Never compare your inside with somebody else’s outside

July 8, 2007

What kind of car would you buy if money wasn’t an issue?

I’ve had this conversation with a few people in the last couple of weeks. It’s always interesting to hear what people think they would do.

In my experience, what people actually do when they find themselves in that situation is sometimes quite different.

The ‘99 Ford Laser I’m currently driving is fine, but for some reason I think I need something better different. Even so, I’ve struggled to get excited about the purchase.

Scott Adams explains it nicely:

I remember when Dilbert hit it big and it became clear that I would never again have to worry about money. It was a wonderful feeling, but it didn’t last. I went from happy to hollow with no warning. The first moment that I could afford any car I wanted, I lost interest in having a nice car. I simply couldn’t see the point, if there ever was one. Success is surprisingly disorienting.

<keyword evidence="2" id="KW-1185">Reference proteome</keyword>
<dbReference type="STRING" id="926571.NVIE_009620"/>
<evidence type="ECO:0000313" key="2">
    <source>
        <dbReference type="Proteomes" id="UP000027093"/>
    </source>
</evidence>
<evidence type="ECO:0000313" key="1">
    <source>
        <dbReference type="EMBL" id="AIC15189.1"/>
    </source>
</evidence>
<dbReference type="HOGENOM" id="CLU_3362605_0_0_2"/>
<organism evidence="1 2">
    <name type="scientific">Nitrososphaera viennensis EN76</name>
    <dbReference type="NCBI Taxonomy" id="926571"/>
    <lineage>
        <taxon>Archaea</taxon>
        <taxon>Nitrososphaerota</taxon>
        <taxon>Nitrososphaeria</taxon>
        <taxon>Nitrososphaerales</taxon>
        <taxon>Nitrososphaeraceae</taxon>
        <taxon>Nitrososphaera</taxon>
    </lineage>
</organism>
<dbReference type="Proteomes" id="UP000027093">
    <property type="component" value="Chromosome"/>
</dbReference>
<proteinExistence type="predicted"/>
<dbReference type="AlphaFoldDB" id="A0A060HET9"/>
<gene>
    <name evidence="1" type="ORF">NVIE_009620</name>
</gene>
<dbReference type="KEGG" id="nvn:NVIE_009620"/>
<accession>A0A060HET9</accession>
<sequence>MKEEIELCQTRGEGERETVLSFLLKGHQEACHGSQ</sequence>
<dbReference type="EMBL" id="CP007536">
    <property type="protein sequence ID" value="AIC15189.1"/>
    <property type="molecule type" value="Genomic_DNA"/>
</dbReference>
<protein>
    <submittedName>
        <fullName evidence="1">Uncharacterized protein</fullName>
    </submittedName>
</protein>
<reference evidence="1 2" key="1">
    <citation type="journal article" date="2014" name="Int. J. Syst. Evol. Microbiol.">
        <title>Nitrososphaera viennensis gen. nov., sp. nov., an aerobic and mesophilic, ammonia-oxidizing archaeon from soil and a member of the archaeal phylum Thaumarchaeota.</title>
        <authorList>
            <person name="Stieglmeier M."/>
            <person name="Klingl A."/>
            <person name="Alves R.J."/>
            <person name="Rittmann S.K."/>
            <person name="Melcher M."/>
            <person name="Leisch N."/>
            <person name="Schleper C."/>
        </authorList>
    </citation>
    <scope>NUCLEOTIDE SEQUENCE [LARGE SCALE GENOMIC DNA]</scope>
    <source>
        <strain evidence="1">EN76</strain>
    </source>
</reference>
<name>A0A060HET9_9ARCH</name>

From: The Meaning of Meaning

And, in his book ‘Stumbling on Happiness’ Dan Gilbert offers a possible explanation:

We change across time; the person you are when you are imagining what it would be like to have that fancy new car is not the person you will be when you actually have that fancy new car.

From: The Joy of Delusion, New York Times

PS The title for this post and the cartoon above can both be found in Hugh McLeod’s excellent manifesto called How to be creative.